Musings from the Moonroom

Thoughts on Art, Inspiration, Creativity and Spirit


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Rome Day One

In September, Eric and I celebrated our 25th wedding anniversary. In honor of this milestone in our lives, we decided to celebrate it in Italy. Our week long visit took us to Rome, Florence and Venice. Our trip was filled with astonishing artwork, historical buildings, 300+ pictures to edit, a lot of wonderful food and way too much gelato!

I’ve been slowly (emphasis on slowly) editing our pictures. Thank goodness for digital cameras and photo editing software. In order to maintain some sanity with all the pictures, I’m sorting them into categories. Today I’m sharing my favorite images from our first day in Rome.

I was once told that Rome was like New York, jacked-up on espresso and with a prettier language. Surprisingly, I agree with that analogy. Enjoy this tour of our first day in Rome.

Rome Skyline

Trevi Fountain

Trevi Fountain Statues

Trevi Fountain Small Details

Trevi Fountain Statues

Trevi Fountain-Ladies Too

In Italy, it was quite common to see small and medium size altars or shrines erected on buildings. Some were situated so you couldn’t miss them. Others were more subtle. Many, unfortunately, were covered in the grime of an ancient city. All were intriguing.

Altar or Shrine near Trevi Fountain

Of course Italy is replete with churches of all sorts. Big, small, ornate, and simple. As we walked around the city and got closer to the Tiber River, we came across a church with a rather morbid facade. A woman exiting the church told us we had to go in and see the crypt.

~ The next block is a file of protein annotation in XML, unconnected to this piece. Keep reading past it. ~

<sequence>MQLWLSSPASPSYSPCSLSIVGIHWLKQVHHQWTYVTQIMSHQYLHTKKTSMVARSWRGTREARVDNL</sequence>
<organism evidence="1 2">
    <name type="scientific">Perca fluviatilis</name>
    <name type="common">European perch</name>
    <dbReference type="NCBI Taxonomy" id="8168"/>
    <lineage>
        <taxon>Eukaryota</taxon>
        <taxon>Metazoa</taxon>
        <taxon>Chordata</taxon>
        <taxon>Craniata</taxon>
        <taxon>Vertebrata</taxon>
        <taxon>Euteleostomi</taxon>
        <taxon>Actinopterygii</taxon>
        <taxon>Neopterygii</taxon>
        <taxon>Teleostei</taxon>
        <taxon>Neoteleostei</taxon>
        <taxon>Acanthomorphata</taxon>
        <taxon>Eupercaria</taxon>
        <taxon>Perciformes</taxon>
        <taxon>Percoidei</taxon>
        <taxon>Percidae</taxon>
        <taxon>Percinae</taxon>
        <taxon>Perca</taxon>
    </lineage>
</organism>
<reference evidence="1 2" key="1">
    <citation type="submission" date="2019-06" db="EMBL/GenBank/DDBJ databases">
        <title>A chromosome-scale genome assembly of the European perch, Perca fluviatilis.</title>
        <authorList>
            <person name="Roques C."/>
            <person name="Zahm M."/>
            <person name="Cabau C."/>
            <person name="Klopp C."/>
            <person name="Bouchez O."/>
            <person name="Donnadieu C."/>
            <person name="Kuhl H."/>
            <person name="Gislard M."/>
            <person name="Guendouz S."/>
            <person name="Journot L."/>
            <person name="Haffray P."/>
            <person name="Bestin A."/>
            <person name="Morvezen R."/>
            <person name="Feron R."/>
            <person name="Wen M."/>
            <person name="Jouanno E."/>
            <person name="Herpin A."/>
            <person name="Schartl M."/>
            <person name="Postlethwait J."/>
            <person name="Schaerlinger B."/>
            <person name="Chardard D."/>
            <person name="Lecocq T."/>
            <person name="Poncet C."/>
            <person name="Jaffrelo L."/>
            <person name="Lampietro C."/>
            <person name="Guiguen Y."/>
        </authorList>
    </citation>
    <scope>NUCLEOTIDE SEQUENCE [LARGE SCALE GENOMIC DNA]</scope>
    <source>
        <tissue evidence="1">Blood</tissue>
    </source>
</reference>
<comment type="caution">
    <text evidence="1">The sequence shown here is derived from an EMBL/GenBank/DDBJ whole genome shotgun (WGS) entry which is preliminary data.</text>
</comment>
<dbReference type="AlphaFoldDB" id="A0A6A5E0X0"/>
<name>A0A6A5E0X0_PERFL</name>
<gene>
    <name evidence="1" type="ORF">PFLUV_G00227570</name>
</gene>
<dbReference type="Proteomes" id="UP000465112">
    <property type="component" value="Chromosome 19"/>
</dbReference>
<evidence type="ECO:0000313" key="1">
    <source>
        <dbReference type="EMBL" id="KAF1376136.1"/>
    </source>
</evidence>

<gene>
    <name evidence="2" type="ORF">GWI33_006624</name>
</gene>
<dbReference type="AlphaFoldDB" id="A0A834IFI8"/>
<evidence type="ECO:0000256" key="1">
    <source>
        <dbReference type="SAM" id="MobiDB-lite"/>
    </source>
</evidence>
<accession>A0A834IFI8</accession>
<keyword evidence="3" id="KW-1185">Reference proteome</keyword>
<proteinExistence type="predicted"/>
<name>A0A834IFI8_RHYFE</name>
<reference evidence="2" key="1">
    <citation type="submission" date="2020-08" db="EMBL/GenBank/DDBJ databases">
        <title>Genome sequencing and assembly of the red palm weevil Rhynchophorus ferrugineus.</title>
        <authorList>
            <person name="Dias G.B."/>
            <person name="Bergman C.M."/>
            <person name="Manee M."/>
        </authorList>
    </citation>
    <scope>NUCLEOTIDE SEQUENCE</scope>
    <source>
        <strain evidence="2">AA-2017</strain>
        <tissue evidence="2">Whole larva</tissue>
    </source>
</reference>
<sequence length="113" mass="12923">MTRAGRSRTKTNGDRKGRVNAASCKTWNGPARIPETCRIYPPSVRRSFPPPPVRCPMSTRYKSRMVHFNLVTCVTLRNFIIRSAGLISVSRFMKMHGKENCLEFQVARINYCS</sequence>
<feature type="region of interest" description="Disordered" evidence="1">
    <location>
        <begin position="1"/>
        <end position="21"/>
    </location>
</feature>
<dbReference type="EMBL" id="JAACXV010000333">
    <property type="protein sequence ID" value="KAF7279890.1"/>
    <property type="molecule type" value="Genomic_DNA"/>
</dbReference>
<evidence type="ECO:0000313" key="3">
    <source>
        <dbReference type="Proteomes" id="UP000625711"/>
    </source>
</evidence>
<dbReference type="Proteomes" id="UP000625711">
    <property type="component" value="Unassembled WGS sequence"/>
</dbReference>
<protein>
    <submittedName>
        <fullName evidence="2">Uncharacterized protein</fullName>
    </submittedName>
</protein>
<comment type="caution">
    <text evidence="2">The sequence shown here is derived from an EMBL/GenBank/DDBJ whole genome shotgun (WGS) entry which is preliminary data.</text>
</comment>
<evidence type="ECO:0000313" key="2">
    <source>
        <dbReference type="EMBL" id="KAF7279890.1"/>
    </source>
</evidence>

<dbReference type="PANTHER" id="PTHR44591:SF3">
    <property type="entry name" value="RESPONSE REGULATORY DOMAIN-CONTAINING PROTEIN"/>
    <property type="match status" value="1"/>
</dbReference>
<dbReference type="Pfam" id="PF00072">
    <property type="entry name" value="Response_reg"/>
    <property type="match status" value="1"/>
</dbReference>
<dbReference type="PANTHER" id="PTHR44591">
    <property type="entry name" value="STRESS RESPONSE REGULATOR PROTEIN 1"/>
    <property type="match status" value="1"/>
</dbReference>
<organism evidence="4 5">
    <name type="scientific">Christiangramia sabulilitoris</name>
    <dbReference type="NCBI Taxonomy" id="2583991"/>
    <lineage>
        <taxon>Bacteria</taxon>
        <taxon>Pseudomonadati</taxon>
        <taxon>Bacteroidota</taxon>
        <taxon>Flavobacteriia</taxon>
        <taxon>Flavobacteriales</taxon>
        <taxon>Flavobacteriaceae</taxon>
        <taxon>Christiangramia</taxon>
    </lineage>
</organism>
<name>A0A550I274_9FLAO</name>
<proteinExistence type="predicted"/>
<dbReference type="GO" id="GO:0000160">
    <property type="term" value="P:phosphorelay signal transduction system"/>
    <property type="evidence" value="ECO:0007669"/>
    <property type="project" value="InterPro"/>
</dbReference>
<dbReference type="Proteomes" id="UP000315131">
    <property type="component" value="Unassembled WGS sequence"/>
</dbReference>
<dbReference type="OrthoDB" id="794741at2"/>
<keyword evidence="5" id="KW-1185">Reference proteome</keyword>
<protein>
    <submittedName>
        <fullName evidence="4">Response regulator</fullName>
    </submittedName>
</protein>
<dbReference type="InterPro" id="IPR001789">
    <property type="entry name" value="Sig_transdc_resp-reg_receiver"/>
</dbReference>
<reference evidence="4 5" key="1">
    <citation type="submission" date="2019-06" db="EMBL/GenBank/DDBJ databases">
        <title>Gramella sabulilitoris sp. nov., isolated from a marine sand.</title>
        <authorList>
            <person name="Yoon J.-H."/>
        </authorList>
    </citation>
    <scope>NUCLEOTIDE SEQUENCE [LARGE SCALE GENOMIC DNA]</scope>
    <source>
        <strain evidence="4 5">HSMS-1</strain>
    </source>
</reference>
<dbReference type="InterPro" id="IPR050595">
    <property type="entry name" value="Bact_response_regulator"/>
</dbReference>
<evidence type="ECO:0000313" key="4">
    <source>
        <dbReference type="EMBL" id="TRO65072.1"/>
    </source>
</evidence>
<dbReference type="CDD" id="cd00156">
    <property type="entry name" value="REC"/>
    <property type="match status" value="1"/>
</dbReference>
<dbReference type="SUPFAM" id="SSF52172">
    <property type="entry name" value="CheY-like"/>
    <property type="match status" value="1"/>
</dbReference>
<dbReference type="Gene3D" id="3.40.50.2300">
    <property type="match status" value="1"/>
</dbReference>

Curious, we went inside. The interior was a little dark. The age of the church was evident. We found our way to the stairs leading to the crypt. Down into the dimly lighted room we went. And in this room we saw chandeliers created from the vertebrae of the dead. The walls were lined with skulls. It was, quite frankly, bizarre.

A little research after returning home revealed that we had visited the Saint Mary of the Prayer and Death Church (S. Maria dell’Orazione e Morte). The church was built by a confraternity that assumed responsibility for interring abandoned corpses in Rome. The church was originally built in 1575 and rebuilt in 1733. The facade, decorated with skulls and a winged skeleton, explained the purpose of the church. Above the front door is a “klepsydra” (Greek for “water stealer”). A klepsydra is a water clock which symbolizes death.

Well that explains things! (These little off the path adventures make traveling quite fun.)

Plaque Outside S. Maria dell'Orazione e Morte

In Rome you’ll also find numerous piazzas. People gather here with their families and friends and street performers entertain. Many piazzas have fountains as well. Fountains are also great hang-outs for birds. I wonder if the sculptor of the fountain in Piazza Navona knew this.

Piazza Navona

Piazza Navona Fountain

Piazza Navona at dusk

A Little Classical Music at the Piazza